Washington (CNN) - A new Congressional cyber security proposal would give the president emergency powers to protect critical private networks under attack, but the bill's sponsors insisted it does not allow the government to take control of any private cyber-network.
Senate Homeland Security Committee Chairman Joseph Lieberman, I-Connecticut, who helped create the legislation, said the president could order a patch or tell a cyber network to stop receiving incoming data from a particular country when critical infrastructure in the private sector such as the electrical grid or financial grid is threatened or attacked. A company that complies with the order would be given immunity from any liability for any consequences of the action.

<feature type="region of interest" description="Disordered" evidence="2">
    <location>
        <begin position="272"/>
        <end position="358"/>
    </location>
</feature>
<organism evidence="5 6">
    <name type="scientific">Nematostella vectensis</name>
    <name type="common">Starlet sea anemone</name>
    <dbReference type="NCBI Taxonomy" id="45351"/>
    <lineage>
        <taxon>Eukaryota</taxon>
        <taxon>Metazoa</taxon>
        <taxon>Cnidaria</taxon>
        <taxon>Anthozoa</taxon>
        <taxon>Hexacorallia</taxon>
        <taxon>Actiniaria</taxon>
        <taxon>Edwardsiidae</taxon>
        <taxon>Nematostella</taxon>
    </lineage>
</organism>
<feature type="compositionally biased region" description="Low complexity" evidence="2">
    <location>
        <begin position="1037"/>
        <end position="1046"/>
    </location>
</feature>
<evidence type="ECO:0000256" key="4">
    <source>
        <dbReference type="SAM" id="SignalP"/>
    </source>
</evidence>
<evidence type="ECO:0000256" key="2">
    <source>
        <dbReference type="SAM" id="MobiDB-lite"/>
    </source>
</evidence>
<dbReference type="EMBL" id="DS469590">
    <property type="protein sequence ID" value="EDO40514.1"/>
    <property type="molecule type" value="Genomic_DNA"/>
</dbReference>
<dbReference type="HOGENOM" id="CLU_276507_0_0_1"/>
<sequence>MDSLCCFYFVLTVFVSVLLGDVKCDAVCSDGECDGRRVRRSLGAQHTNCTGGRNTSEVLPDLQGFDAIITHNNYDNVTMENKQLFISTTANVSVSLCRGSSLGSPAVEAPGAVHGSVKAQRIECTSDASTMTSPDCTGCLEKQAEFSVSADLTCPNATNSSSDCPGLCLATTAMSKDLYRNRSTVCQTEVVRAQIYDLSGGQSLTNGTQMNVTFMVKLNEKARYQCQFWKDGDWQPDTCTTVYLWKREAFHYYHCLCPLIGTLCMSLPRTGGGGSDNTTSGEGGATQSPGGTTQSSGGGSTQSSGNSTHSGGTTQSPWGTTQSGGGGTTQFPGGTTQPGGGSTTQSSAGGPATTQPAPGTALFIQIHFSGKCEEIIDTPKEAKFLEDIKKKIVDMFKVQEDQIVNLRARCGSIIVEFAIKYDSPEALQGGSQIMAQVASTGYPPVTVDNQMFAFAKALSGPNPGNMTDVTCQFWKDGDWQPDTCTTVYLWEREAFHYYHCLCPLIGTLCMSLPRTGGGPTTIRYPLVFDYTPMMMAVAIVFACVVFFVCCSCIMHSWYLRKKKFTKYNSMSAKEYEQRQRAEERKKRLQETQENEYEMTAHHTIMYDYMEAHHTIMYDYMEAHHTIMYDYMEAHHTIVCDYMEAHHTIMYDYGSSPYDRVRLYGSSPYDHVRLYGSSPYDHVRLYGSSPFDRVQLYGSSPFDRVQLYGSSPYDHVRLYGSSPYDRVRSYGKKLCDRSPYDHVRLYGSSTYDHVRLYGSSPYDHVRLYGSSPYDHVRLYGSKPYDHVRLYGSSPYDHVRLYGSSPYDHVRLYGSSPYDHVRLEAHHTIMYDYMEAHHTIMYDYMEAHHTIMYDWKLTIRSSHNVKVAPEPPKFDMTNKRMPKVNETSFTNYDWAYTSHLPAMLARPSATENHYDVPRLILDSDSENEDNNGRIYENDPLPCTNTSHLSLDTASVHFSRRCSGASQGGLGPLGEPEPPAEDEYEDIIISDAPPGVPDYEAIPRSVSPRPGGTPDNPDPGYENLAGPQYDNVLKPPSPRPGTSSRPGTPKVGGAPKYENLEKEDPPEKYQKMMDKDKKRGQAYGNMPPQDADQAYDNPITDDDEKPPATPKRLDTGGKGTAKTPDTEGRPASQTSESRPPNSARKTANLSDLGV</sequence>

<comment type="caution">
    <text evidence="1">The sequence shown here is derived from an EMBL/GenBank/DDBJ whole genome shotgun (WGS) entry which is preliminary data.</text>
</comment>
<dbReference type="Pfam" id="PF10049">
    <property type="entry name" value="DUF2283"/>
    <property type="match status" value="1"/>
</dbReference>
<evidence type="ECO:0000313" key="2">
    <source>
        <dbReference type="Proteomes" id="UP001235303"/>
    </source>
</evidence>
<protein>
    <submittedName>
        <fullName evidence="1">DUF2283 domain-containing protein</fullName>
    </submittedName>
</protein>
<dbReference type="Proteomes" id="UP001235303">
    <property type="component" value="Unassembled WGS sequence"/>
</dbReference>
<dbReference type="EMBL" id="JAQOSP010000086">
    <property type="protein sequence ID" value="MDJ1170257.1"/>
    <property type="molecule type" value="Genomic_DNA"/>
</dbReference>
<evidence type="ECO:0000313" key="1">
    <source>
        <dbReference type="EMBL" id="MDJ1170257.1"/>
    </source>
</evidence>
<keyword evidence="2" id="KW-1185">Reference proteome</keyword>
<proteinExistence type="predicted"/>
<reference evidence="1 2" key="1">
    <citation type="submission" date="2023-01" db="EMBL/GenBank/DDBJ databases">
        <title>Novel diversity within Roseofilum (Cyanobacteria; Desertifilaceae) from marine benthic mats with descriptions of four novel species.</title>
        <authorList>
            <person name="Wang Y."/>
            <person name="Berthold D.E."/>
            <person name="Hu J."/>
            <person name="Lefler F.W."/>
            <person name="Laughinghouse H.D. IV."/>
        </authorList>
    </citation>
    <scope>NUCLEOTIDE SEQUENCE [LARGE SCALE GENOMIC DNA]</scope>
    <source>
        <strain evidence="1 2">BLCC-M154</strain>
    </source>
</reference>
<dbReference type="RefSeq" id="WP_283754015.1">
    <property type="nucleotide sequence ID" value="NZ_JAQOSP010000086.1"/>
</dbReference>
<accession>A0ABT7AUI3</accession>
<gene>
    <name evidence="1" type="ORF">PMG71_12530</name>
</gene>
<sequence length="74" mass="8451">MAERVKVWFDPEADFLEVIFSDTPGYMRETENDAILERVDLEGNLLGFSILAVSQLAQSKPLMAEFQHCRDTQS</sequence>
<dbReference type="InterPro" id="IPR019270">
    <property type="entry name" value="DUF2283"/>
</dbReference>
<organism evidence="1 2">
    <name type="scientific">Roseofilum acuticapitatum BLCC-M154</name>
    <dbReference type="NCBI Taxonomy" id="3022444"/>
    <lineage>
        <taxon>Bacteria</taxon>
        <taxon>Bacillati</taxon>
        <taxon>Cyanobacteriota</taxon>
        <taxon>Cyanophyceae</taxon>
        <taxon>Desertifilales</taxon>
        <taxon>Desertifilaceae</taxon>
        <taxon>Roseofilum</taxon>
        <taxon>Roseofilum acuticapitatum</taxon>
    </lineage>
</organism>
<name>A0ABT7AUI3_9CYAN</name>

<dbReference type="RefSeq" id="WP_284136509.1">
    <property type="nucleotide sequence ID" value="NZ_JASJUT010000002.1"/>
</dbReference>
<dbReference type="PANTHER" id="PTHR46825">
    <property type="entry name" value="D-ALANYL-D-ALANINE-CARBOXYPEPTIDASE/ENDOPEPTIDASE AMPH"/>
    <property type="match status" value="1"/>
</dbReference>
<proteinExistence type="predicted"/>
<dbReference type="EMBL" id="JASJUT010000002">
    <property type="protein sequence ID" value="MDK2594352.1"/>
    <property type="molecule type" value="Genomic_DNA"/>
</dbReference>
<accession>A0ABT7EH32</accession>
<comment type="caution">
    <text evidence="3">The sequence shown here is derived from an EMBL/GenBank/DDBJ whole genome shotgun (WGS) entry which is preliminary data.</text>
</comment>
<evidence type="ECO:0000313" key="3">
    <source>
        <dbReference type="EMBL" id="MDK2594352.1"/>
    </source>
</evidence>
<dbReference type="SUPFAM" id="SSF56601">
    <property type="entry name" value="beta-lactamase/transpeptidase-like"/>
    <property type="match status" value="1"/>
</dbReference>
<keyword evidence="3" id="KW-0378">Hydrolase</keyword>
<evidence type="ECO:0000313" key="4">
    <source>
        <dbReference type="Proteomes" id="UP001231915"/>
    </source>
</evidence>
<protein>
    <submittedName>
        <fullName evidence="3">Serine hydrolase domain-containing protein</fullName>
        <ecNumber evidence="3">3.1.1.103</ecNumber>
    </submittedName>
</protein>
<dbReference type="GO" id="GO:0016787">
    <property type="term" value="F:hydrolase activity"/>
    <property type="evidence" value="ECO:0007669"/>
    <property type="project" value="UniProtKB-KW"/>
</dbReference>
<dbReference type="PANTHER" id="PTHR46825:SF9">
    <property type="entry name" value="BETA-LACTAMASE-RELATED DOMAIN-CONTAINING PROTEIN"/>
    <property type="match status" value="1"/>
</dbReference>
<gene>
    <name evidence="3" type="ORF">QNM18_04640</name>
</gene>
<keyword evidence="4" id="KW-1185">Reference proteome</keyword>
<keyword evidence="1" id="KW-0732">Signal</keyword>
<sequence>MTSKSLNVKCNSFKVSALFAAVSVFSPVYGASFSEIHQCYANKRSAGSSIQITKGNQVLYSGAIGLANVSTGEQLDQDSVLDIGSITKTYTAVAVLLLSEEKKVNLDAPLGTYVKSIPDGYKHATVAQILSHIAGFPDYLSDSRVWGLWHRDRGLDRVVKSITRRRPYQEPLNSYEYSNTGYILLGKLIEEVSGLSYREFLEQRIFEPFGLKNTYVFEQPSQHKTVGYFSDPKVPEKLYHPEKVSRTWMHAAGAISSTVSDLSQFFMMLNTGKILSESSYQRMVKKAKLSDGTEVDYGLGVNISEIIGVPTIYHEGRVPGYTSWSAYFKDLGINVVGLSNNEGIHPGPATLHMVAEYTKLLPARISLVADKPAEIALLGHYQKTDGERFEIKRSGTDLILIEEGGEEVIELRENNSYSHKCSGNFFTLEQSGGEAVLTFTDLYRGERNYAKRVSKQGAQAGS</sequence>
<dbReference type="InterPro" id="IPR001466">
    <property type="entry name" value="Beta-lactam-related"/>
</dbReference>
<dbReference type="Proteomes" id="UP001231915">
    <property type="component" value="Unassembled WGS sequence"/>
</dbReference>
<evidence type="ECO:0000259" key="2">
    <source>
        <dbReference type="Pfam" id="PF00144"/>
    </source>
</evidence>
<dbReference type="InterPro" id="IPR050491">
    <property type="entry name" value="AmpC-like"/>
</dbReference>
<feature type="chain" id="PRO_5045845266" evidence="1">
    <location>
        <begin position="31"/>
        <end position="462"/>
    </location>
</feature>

Sen. Susan Collins, the ranking Republican on the Homeland Security Committee, emphasized the proposal does not allow for any new surveillance authority.
"This isn't a case of the federal government increasing its surveillance of private sector computers nor would it permit the government to take over private networks," said Collins. "It enables the government in concert with the private sector to better protect our nation's cyber assets."
The bipartisan bill announced by Lieberman, Collins and Sen. Thomas Carper, D-Delaware, creates a cyber security center at the Department of Homeland Security and would make the cyber security coordinator at the White House a permanent position, confirmed by the Senate. The position is currently appointed by the president.